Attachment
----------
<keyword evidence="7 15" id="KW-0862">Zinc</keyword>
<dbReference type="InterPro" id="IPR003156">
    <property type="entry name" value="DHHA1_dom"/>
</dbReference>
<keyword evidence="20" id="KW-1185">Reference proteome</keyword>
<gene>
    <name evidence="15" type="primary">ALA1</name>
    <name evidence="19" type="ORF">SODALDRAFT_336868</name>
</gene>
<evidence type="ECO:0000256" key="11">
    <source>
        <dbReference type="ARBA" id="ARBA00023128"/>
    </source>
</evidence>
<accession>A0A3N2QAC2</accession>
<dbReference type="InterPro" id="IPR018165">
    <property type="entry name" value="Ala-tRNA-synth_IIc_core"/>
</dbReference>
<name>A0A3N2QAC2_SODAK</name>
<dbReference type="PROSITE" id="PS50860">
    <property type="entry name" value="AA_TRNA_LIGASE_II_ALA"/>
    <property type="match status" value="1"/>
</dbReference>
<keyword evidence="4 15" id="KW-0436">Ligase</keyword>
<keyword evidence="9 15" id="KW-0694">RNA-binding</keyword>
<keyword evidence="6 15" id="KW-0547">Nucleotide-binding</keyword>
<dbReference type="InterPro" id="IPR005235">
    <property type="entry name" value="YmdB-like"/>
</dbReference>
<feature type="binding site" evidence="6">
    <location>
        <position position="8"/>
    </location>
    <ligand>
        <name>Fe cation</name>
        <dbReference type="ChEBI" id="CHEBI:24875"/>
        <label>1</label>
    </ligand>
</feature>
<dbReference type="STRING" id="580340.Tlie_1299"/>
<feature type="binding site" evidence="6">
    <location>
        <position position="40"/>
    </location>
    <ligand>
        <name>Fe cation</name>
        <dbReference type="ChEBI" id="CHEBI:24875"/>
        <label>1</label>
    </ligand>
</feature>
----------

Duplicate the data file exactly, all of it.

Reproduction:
<keyword evidence="7 15" id="KW-0862">Zinc</keyword>
<dbReference type="InterPro" id="IPR003156">
    <property type="entry name" value="DHHA1_dom"/>
</dbReference>
<keyword evidence="20" id="KW-1185">Reference proteome</keyword>
<gene>
    <name evidence="15" type="primary">ALA1</name>
    <name evidence="19" type="ORF">SODALDRAFT_336868</name>
</gene>
<evidence type="ECO:0000256" key="11">
    <source>
        <dbReference type="ARBA" id="ARBA00023128"/>
    </source>
</evidence>
<accession>A0A3N2QAC2</accession>
<dbReference type="InterPro" id="IPR018165">
    <property type="entry name" value="Ala-tRNA-synth_IIc_core"/>
</dbReference>
<name>A0A3N2QAC2_SODAK</name>
<dbReference type="PROSITE" id="PS50860">
    <property type="entry name" value="AA_TRNA_LIGASE_II_ALA"/>
    <property type="match status" value="1"/>
</dbReference>
<keyword evidence="4 15" id="KW-0436">Ligase</keyword>
<keyword evidence="9 15" id="KW-0694">RNA-binding</keyword>
<keyword evidence="6 15" id="KW-0547">Nucleotide-binding</keyword>
<dbReference type="InterPro" id="IPR005235">
    <property type="entry name" value="YmdB-like"/>
</dbReference>
<feature type="binding site" evidence="6">
    <location>
        <position position="8"/>
    </location>
    <ligand>
        <name>Fe cation</name>
        <dbReference type="ChEBI" id="CHEBI:24875"/>
        <label>1</label>
    </ligand>
</feature>
<dbReference type="STRING" id="580340.Tlie_1299"/>
<feature type="binding site" evidence="6">
    <location>
        <position position="40"/>
    </location>
    <ligand>
        <name>Fe cation</name>
        <dbReference type="ChEBI" id="CHEBI:24875"/>
        <label>1</label>
    </ligand>
</feature>